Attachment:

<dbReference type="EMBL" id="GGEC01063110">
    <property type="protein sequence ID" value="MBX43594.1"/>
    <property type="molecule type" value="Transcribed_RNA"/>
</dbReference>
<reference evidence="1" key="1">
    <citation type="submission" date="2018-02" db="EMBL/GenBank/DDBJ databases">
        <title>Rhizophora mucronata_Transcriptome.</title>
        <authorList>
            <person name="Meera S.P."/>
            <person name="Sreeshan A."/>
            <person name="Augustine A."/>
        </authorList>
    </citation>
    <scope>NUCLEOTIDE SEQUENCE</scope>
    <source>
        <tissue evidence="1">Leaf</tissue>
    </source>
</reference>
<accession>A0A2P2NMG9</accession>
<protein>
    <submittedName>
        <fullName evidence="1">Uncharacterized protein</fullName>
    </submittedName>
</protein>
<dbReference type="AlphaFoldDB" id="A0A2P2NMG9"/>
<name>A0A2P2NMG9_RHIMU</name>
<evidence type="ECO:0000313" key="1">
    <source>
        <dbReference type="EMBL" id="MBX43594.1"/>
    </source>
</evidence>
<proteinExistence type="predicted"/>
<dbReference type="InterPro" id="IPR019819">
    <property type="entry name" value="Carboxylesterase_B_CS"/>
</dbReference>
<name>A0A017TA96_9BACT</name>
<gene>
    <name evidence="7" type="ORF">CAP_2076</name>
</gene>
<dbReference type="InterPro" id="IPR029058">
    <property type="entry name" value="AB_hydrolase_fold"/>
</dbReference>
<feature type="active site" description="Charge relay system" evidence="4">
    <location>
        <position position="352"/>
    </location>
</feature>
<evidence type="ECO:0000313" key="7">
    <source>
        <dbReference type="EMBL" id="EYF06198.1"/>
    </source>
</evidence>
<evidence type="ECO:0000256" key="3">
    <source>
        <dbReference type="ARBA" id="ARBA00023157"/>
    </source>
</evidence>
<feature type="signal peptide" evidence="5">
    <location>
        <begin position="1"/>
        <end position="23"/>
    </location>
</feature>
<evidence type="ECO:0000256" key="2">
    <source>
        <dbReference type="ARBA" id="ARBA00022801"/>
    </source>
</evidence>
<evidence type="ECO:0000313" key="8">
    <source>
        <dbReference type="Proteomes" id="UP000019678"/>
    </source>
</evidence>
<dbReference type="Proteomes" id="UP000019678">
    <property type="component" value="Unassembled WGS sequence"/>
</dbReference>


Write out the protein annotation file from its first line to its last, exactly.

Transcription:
<dbReference type="EMBL" id="GGEC01063110">
    <property type="protein sequence ID" value="MBX43594.1"/>
    <property type="molecule type" value="Transcribed_RNA"/>
</dbReference>
<reference evidence="1" key="1">
    <citation type="submission" date="2018-02" db="EMBL/GenBank/DDBJ databases">
        <title>Rhizophora mucronata_Transcriptome.</title>
        <authorList>
            <person name="Meera S.P."/>
            <person name="Sreeshan A."/>
            <person name="Augustine A."/>
        </authorList>
    </citation>
    <scope>NUCLEOTIDE SEQUENCE</scope>
    <source>
        <tissue evidence="1">Leaf</tissue>
    </source>
</reference>
<accession>A0A2P2NMG9</accession>
<protein>
    <submittedName>
        <fullName evidence="1">Uncharacterized protein</fullName>
    </submittedName>
</protein>
<dbReference type="AlphaFoldDB" id="A0A2P2NMG9"/>
<name>A0A2P2NMG9_RHIMU</name>
<evidence type="ECO:0000313" key="1">
    <source>
        <dbReference type="EMBL" id="MBX43594.1"/>
    </source>
</evidence>
<proteinExistence type="predicted"/>
<dbReference type="InterPro" id="IPR019819">
    <property type="entry name" value="Carboxylesterase_B_CS"/>
</dbReference>
<name>A0A017TA96_9BACT</name>
<gene>
    <name evidence="7" type="ORF">CAP_2076</name>
</gene>
<dbReference type="InterPro" id="IPR029058">
    <property type="entry name" value="AB_hydrolase_fold"/>
</dbReference>
<feature type="active site" description="Charge relay system" evidence="4">
    <location>
        <position position="352"/>
    </location>
</feature>
<evidence type="ECO:0000313" key="7">
    <source>
        <dbReference type="EMBL" id="EYF06198.1"/>
    </source>
</evidence>
<evidence type="ECO:0000256" key="3">
    <source>
        <dbReference type="ARBA" id="ARBA00023157"/>
    </source>
</evidence>
<feature type="signal peptide" evidence="5">
    <location>
        <begin position="1"/>
        <end position="23"/>
    </location>
</feature>
<evidence type="ECO:0000256" key="2">
    <source>
        <dbReference type="ARBA" id="ARBA00022801"/>
    </source>
</evidence>
<evidence type="ECO:0000313" key="8">
    <source>
        <dbReference type="Proteomes" id="UP000019678"/>
    </source>
</evidence>
<dbReference type="Proteomes" id="UP000019678">
    <property type="component" value="Unassembled WGS sequence"/>
</dbReference>